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    The qapt-deb-installer launcher icon does not appear in the KDE main menu

    The easiest way to install deb packages downloaded in browsers is with the qapt-deb-installer application known as an alternative to gdebi. Last time I was surprised to find that this great application cannot be run directly from Kubuntu's main menu because it is not listed there. My question is, when installing qapt, does it really exist that a launcher icon is not created in the main menu of KDE Plasma?

    #2
    It is not a standalone application, per se. You 'run' it by double clicking a deb file. It doesn't have a menu entry for this reason, though I am sure you could make on manually. Actually, it *does* have a .desktop file in /usr/share/applications, but it is specifically marked "NoDisplay=true" specifically because it is not designed or intended to be run on its own.

    If you have it installed, and Discover is still the application being opened when opening a deb, you probably just need to change the file association preference ordering.
    Just be aware that this aging and not-maintained piece of software hasn't seen an update in over two and a half years, so it could start breaking, or old bugs not get fixed.
    Such as this relatively common type of one: https://bugs.launchpad.net/ubuntu/+s...t/+bug/1952517 that used to annoy the heck out of me *many* years ago

    Comment


      #3
      Originally posted by claydoh View Post
      It is not a standalone application, per se. You 'run' it by double clicking a deb file. It doesn't have a menu entry for this reason, though I am sure you could make on manually. Actually, it *does* have a .desktop file in /usr/share/applications, but it is specifically marked "NoDisplay=true" specifically because it is not designed or intended to be run on its own
      I only asked because the details of the application show that it is used as an alternative to gdebi for installing and removing packages on KDE, and therefore it should work independently.

      Comment


        #4
        Originally posted by zoli62 View Post
        […] for installing and removing packages on KDE, and therefore it should work independently.
        Quote from the Debian website: "The QApt deb installer allows you to install local .deb files."
        So it is for .deb files only - not for any other packages/programs you normally would use apt or Discover for - so no need to start it from a menu on it's own…

        Look for .deb in Systemsettings -> Applications -> … to make QApt deb installer the preferred program to install .deb files (standard is Discover) if you wish so as claydoh already suggested.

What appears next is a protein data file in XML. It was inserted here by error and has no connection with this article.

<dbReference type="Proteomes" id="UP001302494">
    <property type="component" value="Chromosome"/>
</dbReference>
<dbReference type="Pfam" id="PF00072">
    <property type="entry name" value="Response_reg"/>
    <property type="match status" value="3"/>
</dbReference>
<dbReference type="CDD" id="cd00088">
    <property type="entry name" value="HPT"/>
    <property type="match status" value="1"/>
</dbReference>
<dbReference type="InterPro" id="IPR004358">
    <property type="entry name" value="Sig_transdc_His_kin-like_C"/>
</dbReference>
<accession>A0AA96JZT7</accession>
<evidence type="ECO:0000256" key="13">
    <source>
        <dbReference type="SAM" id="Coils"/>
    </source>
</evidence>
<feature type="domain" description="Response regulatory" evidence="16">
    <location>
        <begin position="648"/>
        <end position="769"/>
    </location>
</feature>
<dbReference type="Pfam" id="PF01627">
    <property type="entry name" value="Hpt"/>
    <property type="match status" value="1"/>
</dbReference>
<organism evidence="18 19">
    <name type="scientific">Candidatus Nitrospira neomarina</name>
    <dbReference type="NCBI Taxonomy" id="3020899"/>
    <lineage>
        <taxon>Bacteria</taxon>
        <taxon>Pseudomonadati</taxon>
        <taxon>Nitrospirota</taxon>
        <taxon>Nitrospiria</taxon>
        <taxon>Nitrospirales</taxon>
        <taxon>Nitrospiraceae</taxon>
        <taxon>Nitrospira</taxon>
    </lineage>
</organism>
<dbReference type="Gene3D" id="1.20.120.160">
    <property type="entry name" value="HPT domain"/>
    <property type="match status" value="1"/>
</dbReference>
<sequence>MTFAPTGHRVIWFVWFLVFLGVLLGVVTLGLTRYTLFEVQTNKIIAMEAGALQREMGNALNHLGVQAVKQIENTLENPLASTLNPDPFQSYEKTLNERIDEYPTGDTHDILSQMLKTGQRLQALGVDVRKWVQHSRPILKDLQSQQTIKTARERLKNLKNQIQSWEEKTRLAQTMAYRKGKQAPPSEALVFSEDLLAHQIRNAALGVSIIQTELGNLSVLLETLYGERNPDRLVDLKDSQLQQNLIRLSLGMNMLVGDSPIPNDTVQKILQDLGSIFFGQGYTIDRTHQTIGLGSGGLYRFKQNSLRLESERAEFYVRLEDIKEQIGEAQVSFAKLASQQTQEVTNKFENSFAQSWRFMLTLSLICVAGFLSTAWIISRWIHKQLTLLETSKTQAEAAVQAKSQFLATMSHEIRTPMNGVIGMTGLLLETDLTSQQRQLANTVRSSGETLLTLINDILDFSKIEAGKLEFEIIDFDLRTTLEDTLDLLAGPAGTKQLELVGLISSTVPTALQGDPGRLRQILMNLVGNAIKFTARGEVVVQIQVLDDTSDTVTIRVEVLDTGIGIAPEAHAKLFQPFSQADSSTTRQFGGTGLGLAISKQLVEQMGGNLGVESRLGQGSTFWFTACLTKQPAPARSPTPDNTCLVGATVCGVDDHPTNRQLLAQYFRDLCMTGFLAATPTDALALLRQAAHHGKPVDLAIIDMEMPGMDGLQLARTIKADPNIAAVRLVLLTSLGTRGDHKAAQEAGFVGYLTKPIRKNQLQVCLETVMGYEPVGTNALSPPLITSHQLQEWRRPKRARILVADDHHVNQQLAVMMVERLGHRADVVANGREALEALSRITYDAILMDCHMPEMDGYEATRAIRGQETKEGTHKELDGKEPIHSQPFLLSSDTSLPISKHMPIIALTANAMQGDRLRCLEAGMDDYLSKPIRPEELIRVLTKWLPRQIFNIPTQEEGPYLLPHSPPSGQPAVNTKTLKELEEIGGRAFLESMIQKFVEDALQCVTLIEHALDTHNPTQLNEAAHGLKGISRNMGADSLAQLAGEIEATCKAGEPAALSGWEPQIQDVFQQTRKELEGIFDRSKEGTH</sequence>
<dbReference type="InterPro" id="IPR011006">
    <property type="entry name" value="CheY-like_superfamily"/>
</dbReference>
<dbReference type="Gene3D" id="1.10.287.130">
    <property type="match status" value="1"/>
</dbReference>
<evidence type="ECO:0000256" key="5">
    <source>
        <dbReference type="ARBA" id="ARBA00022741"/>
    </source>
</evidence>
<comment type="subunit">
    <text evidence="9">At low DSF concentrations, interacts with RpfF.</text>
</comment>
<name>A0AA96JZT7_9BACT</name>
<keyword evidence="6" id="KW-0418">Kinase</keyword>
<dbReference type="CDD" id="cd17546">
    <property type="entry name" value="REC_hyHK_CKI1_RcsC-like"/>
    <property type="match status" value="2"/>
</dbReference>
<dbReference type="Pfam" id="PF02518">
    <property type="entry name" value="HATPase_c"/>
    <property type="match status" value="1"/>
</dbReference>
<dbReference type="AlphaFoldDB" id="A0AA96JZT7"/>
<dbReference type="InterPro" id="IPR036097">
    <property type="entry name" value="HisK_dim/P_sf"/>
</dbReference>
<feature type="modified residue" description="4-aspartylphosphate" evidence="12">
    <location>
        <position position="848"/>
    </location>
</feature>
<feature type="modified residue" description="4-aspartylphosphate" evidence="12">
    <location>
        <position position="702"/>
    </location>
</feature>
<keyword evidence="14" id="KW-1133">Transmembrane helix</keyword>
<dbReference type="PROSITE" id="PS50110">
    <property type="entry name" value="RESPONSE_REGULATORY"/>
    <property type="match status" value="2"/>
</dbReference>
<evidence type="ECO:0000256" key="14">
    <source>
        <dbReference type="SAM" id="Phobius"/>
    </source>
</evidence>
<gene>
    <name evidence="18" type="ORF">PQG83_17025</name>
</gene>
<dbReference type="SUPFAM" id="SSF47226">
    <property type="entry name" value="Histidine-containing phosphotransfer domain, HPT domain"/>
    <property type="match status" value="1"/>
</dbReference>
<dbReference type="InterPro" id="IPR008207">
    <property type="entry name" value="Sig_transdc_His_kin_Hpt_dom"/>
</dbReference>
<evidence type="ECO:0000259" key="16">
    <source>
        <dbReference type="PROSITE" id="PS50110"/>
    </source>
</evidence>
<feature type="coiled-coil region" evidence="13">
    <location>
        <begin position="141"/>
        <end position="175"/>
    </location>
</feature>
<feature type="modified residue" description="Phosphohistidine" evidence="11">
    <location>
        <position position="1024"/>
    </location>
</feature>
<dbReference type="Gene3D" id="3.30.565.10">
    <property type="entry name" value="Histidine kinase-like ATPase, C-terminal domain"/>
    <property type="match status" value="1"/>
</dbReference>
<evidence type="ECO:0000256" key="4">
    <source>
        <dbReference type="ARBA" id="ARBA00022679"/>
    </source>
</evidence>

Last edited by Schwarzer Kater; Nov 29, 2022, 04:18 AM. Reason: typos
        Desktop: Debian 11 KDE & LXQt • Kubuntu 22.04 & 20.04 • Win10 • Lenovo ThinkCentre M710s
        Nvidia GT 1030 • Intel i5-7600 • 16 GB RAM • 256 GB Toshiba XG4 M.2 SSD • 1000 GB Crucial MX500 SSD
        Laptop: Kubuntu 22.04 • macOS X 15 • Apple MacBook Pro (13-inch, Mid 2012)
        Intel HD 4000 • Intel i7-3520M • 16 GB RAM • 1 TB Kingston KC600 SSD

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          #5
          Originally posted by zoli62 View Post
          I only asked because the details of the application show that it is used as an alternative to gdebi for installing and removing packages on KDE, and therefore it should work independently.
          You could go and modify the .desktop for the application, found in /usr/share/applications, and edit the line, to comment out or remove the line showing NoDisplay=true. Or simply call it from krunner or the terminal. qapt-deb-installer

          But it won't work. The application requires a deb filename be used in the command to run it. This is the way its developer(s) created it, specifically to be run when double-clicking on a deb file.

          Comment


            #6
            Originally posted by Schwarzer Kater View Post

            Quote from the Debian website: "The QApt deb installer allows you to install local .deb files."
            So it is for .deb files only - not for any other packages/programs you normally would use apt or Discover for - so no need to start it from a menu on it's own…

            Look for .deb in Systemsettings -> Applications -> … to make QApt deb installer the preferred program to install .deb files (standard is Discover) if you wish so as claydoh already suggested.
            I knew that the default package format in Ubuntu, and thus also in Kubuntu, is deb. I don't like Discover because, as it turned out last time, it marks the kernel images as manually installed, so sudo apt autoremove does not remove the old kernel images that only take up space unnecessarily. Therefore, the command line sudo apt install packagename remains on an exclusionary basis.



            Comment


              #7
              Originally posted by zoli62 View Post
              I don't like Discover because, as it turned out last time, it marks the kernel images as manually installed